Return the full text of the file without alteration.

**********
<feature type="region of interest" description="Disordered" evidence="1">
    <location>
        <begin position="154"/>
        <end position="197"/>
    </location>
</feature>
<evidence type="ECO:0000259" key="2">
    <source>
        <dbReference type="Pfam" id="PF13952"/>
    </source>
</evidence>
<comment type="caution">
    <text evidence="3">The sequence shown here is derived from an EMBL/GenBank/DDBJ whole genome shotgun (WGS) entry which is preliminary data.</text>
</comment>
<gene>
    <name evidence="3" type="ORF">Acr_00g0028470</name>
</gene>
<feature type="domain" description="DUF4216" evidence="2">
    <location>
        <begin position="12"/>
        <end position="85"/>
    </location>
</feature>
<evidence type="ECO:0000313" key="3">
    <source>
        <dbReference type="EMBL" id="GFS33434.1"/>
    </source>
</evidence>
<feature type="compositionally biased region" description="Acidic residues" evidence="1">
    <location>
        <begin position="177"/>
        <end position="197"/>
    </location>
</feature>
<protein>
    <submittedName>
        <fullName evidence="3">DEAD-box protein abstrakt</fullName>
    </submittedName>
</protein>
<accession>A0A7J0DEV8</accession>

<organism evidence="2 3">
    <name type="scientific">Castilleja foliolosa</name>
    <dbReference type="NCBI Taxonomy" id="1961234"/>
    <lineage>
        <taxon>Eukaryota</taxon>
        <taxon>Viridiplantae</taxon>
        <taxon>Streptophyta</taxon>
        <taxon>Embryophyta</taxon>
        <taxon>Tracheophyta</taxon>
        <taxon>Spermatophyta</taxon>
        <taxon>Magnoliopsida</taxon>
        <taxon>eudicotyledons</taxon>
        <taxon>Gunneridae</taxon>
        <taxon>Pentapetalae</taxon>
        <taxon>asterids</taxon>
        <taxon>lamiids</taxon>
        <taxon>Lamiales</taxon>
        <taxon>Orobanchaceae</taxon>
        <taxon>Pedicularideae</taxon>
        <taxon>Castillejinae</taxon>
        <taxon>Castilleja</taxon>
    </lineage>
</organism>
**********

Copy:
<feature type="region of interest" description="Disordered" evidence="1">
    <location>
        <begin position="154"/>
        <end position="197"/>
    </location>
</feature>
<evidence type="ECO:0000259" key="2">
    <source>
        <dbReference type="Pfam" id="PF13952"/>
    </source>
</evidence>
<comment type="caution">
    <text evidence="3">The sequence shown here is derived from an EMBL/GenBank/DDBJ whole genome shotgun (WGS) entry which is preliminary data.</text>
</comment>
<gene>
    <name evidence="3" type="ORF">Acr_00g0028470</name>
</gene>
<feature type="domain" description="DUF4216" evidence="2">
    <location>
        <begin position="12"/>
        <end position="85"/>
    </location>
</feature>
<evidence type="ECO:0000313" key="3">
    <source>
        <dbReference type="EMBL" id="GFS33434.1"/>
    </source>
</evidence>
<feature type="compositionally biased region" description="Acidic residues" evidence="1">
    <location>
        <begin position="177"/>
        <end position="197"/>
    </location>
</feature>
<protein>
    <submittedName>
        <fullName evidence="3">DEAD-box protein abstrakt</fullName>
    </submittedName>
</protein>
<accession>A0A7J0DEV8</accession>

<organism evidence="2 3">
    <name type="scientific">Castilleja foliolosa</name>
    <dbReference type="NCBI Taxonomy" id="1961234"/>
    <lineage>
        <taxon>Eukaryota</taxon>
        <taxon>Viridiplantae</taxon>
        <taxon>Streptophyta</taxon>
        <taxon>Embryophyta</taxon>
        <taxon>Tracheophyta</taxon>
        <taxon>Spermatophyta</taxon>
        <taxon>Magnoliopsida</taxon>
        <taxon>eudicotyledons</taxon>
        <taxon>Gunneridae</taxon>
        <taxon>Pentapetalae</taxon>
        <taxon>asterids</taxon>
        <taxon>lamiids</taxon>
        <taxon>Lamiales</taxon>
        <taxon>Orobanchaceae</taxon>
        <taxon>Pedicularideae</taxon>
        <taxon>Castillejinae</taxon>
        <taxon>Castilleja</taxon>
    </lineage>
</organism>